Sales and operations planning (S&OP), sometimes known as aggregate planning, is a process where executive level management regularly meets and reviews projections for demand, supply and the resulting financial impact. S&OP is a decision making process that makes certain that tactical plans in every business area are in line with the overall view of the company’s business plan. The overall result of the S&OP process is that a single operating plan is created that identifies the allocation of company resources, including time, money and employees.
Whereas strategic planning looks at the company’s plan years into the future, tactical plans look at the company’s business plan over the coming year. Tactical plans take into account overall strategies of the company, which are found in the strategic plan. Sales and operations planning are aimed to helping to provide companies develop and align the tactical plans developed by the various business areas. There are two approaches that are used in sales and operations planning; top-down planning and bottom-up planning.
Top-down planning is the simplest approach to sales and operations planning. In this approach, there is a single sales forecast that drives the planning process. The forecast is derived from a combination of products and services that require similar resources, for example, a number of manufactured finished products. Using top-down planning, the management can create tactical plans based on the overall forecast and divide the resources across the finished foods in the plan.
This approach is used by companies that do not have a stable manufacturing schedule and the number and type of finished goods can change from month to month. In this scenario the sales forecast is not helpful for resource planning. The management need to calculate the resources for each of the products and then amalgamate the resources to get an overall picture of resource requirements.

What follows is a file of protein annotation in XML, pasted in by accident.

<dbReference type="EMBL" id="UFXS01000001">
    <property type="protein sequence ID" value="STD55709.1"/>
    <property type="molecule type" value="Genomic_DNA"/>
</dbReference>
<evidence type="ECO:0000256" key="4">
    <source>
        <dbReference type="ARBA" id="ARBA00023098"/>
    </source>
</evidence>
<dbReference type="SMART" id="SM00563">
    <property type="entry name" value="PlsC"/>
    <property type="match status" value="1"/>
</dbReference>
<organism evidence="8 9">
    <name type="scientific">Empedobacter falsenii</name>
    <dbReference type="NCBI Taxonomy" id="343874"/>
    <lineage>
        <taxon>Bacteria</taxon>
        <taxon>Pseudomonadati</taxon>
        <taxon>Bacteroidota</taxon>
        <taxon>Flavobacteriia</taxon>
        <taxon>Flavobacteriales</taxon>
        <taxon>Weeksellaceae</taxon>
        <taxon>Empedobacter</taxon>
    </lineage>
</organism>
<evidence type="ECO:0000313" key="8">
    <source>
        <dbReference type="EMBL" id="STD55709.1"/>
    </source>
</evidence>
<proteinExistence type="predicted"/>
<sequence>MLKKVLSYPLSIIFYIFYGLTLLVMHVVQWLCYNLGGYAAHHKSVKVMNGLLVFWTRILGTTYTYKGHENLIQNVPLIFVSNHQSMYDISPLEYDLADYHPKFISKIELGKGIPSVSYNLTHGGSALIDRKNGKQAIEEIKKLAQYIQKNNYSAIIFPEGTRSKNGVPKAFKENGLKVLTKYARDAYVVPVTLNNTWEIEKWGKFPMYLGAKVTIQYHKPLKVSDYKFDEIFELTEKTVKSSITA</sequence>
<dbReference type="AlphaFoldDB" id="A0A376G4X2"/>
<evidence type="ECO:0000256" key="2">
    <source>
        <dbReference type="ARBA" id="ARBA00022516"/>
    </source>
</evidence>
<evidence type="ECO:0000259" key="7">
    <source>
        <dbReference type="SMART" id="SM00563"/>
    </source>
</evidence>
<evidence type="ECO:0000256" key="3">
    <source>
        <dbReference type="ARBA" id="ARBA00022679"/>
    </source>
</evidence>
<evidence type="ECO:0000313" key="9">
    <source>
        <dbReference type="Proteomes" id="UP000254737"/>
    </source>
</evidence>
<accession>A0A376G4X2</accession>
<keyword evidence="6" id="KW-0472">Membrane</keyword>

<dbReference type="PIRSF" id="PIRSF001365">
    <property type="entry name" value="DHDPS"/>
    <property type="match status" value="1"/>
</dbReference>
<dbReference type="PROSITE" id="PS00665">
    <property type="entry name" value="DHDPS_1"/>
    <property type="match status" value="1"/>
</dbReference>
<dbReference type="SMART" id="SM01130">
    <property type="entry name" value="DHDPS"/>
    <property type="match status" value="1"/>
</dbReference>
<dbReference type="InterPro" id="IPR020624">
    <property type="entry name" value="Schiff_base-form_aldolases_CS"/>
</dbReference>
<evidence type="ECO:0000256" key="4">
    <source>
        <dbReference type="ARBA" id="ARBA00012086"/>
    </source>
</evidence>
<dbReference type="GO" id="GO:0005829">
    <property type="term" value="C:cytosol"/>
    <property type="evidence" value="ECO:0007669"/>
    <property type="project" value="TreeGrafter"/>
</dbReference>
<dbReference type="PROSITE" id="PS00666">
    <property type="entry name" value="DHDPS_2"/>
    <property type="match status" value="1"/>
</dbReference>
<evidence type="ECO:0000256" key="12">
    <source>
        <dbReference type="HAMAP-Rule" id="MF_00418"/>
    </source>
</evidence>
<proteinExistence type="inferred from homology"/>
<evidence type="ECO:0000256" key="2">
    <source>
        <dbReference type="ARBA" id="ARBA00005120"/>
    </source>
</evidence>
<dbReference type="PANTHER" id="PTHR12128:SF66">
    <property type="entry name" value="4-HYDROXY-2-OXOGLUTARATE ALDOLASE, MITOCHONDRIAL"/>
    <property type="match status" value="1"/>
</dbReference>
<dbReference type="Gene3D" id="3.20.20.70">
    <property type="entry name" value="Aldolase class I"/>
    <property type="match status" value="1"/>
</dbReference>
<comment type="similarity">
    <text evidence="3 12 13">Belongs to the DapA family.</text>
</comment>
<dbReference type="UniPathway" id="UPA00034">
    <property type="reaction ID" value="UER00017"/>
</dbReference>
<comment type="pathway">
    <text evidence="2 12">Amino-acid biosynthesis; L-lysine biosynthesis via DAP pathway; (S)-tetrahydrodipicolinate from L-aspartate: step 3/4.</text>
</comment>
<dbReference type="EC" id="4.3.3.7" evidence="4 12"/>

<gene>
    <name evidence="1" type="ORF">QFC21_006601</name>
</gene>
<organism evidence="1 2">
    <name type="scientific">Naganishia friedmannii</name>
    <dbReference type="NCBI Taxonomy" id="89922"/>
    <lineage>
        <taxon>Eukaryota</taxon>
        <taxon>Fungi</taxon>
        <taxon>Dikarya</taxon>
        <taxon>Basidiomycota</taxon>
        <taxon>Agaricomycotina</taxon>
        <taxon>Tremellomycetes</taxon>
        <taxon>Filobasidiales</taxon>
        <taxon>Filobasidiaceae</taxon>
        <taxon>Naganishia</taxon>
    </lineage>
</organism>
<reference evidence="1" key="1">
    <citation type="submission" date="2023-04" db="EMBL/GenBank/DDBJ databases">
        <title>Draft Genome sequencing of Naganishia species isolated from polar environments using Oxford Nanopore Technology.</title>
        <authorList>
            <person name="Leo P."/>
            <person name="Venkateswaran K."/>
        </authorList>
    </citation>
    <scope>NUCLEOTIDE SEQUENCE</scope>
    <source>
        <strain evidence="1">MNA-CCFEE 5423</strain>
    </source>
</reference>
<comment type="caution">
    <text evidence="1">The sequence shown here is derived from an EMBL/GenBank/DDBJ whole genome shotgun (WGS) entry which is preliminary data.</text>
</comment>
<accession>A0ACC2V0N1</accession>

After a company has worked through their sales forecasts and calculated the resource requirements, the various alternate production plans should be generated. There are three approaches that are used for the production plan; level, chased and mixed.
The level production plan is used where the cost of making a change in the production level is extremely expensive, while the cost of holding inventory is very low, for example in the oil industry. Using the level production plan, the production remains constant and inventory is used to absorb the differences between the sales forecast and the production.
The chase production plan is the opposite of the level production plan. In this production plan the production is changed for each time interval of the plan to match the sales forecast for that interval. With this approach the production is always chasing the demand, hence the name chase production plan. This approach is best used for companies who either cannot hold inventory or to do so is extremely expensive, while changes in production costs very little.
The mixed production plan takes elements from both the chase and level plans, where there will be variances in production and inventory levels which will produce the best production plan.